According to research published in the Wall Street Journal this week, there is $1.8 trillion debt in the secondary market. There are concerns that the figure is the tip of the iceberg in that market for people buying and selling the risk of default as the banks try to minimise their exposure.

The Rating Game Scam

You'll see massive losses from banks, insurance companies and pension managers," said Joshua Rosner, a managing director at investment research firm Graham Fisher & Co. in New York and co-author of a study last month that said S&P, Moody's and Fitch understate the risks of subprime mortgage bonds. "The longer they wait, the worse it's going to be.

Mish comment: Corporate America always puts off until the bitter end anything and everything that looks smells or tastes like medicine, no matter how sick the patient is and how badly the medicine is needed. The reason is simple: short term profits are at stake and the greed and fees to be made by protecting improper relationships is simply too overwhelming.

Home Values Slashed in Half? The Housing Bubble Is About to Burst

House prices will not collapse to nothing like the most ridiculous of the Internet stocks, but homes in the most-inflated markets could lose 30 to 50 percent (in real terms) from their bubble peaks. Some people bought homes in these markets expecting to make great returns on their investments. Perhaps these people deserve their fate.

However, many homeowners followed the advice given to them by Realtors, politicians and financial advisors, and were simply pursuing the American Dream of homeownership. When the wreckage from the real estate bubble becomes clearer, these "experts" will have much to answer for.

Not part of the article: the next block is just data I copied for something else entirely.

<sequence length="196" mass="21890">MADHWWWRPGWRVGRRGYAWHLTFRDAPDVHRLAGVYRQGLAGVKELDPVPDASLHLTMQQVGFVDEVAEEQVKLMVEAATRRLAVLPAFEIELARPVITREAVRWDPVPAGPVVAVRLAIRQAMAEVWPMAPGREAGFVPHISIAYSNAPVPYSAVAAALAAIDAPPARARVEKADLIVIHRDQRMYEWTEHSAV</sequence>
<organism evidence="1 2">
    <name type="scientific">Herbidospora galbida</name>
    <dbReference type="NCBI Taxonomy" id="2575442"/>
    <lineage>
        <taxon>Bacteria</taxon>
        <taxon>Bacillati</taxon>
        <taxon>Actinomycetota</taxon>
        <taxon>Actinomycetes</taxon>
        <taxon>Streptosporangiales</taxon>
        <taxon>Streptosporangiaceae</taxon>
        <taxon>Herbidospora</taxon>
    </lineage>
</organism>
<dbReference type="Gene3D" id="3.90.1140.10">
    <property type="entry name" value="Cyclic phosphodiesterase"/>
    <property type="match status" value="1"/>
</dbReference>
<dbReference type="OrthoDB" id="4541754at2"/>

Fannie, Freddie could have big subprime exposure-analyst

The continued writedown of subprime assets could hurt the two government-sponsored enterprises even though they hold highly rated mortgages, according to a report from Federal Financial Analytics in Washington.

"Looking only at their non-AAA positions, a writedown of 15 percent to 30 percent would mean a $1.8 billion to $3.6 billion hit for Fannie and a $1.5 billion to $3 billion hit for Freddie," the report said.

Neither government-sponsored enterprise has much of a cash reserve against losses of that size, and covering those costs could push the companies' capital below the levels agreed to with their regulator.

'Sub-prime Chernobyl': So gold has to be hit hard

The United States faces a severe credit crunch as mounting losses on risky forms of debt catch up with the banks and force them to curb lending and call in existing loans, according to a report by Lombard Street Research.

The group said the fast-moving crisis at two Bear Stearns hedge funds had exposed the underlying rot in the US sub-prime mortgage market, and the vast nexus of collateralised debt obligations known as CDOs.

"Excess liquidity in the global system will be slashed," it said. "Banks' capital is about to be decimated, which will require calling in a swathe of loans. This is going to aggravate the US hard landing."

Managers: Subprime Blame Lies With Rating Agencies

Robert Rodriquez, chief executive officer of First Pacific Advisors, was even more blunt. "We haven't seen much of a problem in the subprime area [but only] because the pricing is a fraud; the ratings are bullshit," said the two-time recipient of Morningstar's Fund Manager of the Year.

"I don't buy these prices, but as long as someone can provide capital to keep the finger in the dike, the charade will go on."

Rodriguez concurs with Gundlach that rising subprime mortgage delinquencies are a problem not just for hedge funds but also for major banks and other financial institutions.

"It is estimated that U.S. banks have invested 10% of their assets in collateralized debt obligations," he said. "And 40% of the CDOs are in subprime mortgages. I'm trying to get details on the components and I can't get any. This is setting up the next catastrophe."

Moody's, S&P fell for 'hooker heels'

MOODY'S Investors Service and Standard & Poor's were duped by the make-up and "six-inch hooker heels" of CDOs (collateralised debt obligations) on which they gave investment-grade ratings, and investors now stand to lose all their money.